Combining ability and heterosis for tolerance to low soil phosphorous and nitrogen in common beans (phaseolus vulgaris L).
MetadataShow full item record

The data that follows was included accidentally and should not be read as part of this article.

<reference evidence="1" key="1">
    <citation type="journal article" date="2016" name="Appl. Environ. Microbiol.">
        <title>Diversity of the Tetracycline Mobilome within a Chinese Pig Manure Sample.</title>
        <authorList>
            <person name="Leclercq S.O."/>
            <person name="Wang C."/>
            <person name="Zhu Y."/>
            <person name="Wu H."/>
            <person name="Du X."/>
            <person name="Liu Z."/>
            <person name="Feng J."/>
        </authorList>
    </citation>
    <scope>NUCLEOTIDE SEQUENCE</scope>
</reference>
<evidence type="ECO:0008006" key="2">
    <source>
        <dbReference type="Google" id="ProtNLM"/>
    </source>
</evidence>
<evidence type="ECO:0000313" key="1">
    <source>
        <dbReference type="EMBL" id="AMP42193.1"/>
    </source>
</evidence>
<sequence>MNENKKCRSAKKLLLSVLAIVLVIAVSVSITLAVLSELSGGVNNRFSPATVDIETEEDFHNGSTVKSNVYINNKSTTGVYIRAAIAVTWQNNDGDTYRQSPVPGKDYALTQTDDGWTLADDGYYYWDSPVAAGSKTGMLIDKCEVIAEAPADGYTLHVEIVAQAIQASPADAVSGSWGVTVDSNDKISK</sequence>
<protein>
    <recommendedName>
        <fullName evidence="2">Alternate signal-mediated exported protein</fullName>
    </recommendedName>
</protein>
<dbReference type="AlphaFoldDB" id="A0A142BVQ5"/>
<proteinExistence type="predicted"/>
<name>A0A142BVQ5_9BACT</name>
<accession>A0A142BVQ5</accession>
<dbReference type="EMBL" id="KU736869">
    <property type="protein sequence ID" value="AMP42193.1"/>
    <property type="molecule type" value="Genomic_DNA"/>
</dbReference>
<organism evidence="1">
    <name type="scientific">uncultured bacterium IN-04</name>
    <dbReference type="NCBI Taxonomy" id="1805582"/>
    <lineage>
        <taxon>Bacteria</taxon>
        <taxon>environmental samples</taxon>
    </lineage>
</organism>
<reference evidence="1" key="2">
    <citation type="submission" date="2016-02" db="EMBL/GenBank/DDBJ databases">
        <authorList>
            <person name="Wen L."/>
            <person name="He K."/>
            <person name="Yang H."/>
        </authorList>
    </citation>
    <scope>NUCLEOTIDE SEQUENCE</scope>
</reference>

Common bean in Kenyans are predominantly grown by subsistence, resource-poor farmers who use little or no soil amendment chemicals. Production is limited by infertile soils with inherently low P and N, diseases, pests, use of unimproved cultivars and poor general agronomic practices. Eight common bean (Phaseolus vulgaris L.) cultivars, their 28 F, progenies derived from a half-diallel cross were evaluated under P and N stress (-) and non-stress (+) conditions at two locations (Kabete and Thika) in 2000 long rain season. Data were recorded on basal root length, root dry weight; number of nodules per plant, mid-leaf area, leaf area per plant, leaf dry weight, ,shoot dry weight, day to 50% flowering and maturity, pods per plant, seeds per plant, 100-seed mass and grain yield. The experimental design was a randomized complete block design (RCBD) with three replications at each location. Analysis of variance and combining ability analysis were performed for genotypes according to Griffing's (1956a) Method 2 Modell, while the GCA: SCA ratio "vascalculated as suggested by Baker (1978). Analysis of variance (ANOVA) showed highly significant differences (P = 0.01) among the genotypes for all the traits studied under both P stress and non-stress conditions at Kabete and Thika. General combining ability analysis of variance indicated that at Kabete and Thika, both the GCA and SCA mean squares were highly significant (P = 0.01) for all the characters studied under both P stress and non-stress conditions. Root traits, especially the basal root length, were well developed in crosses involving the efficient parents. These generally had good yields thus indicating improved tolerance to P stress at Kabete and Thika. CIM 9314-36 and CAL 143 were the best performers in grain yield under both P stress conditions and locations. In general a marked response of yield to P application of 21.1 % at Kabete and 15.3 % at Thika was observed. The general combining ability was more important than the specific combining ability for all the traits studied for both P stress conditions and locations. This in effect implies that the fixable additive genetic effects were more important than the interactions in controlling inheritance of these traits. The combining ability analysis showed highly significant differences for all the traits studied at both N stress and non-stress conditions and locations. Root traits especially the basal root length for both parents and F1 progerues influenced tolerance to N stress as indicated by higher yields for both locations. CIM 9314-36 and CAL 143 performed well again in grain yield under non-stress conditions at Thika. The overall response to N application for yield was 28.7 % at Thika and 17 % at Kabete. The general combining ability was more important than the specific combining ability for all the traits studied for both N stress conditions and locations in controlling the inheritance of tolerance to low soil N.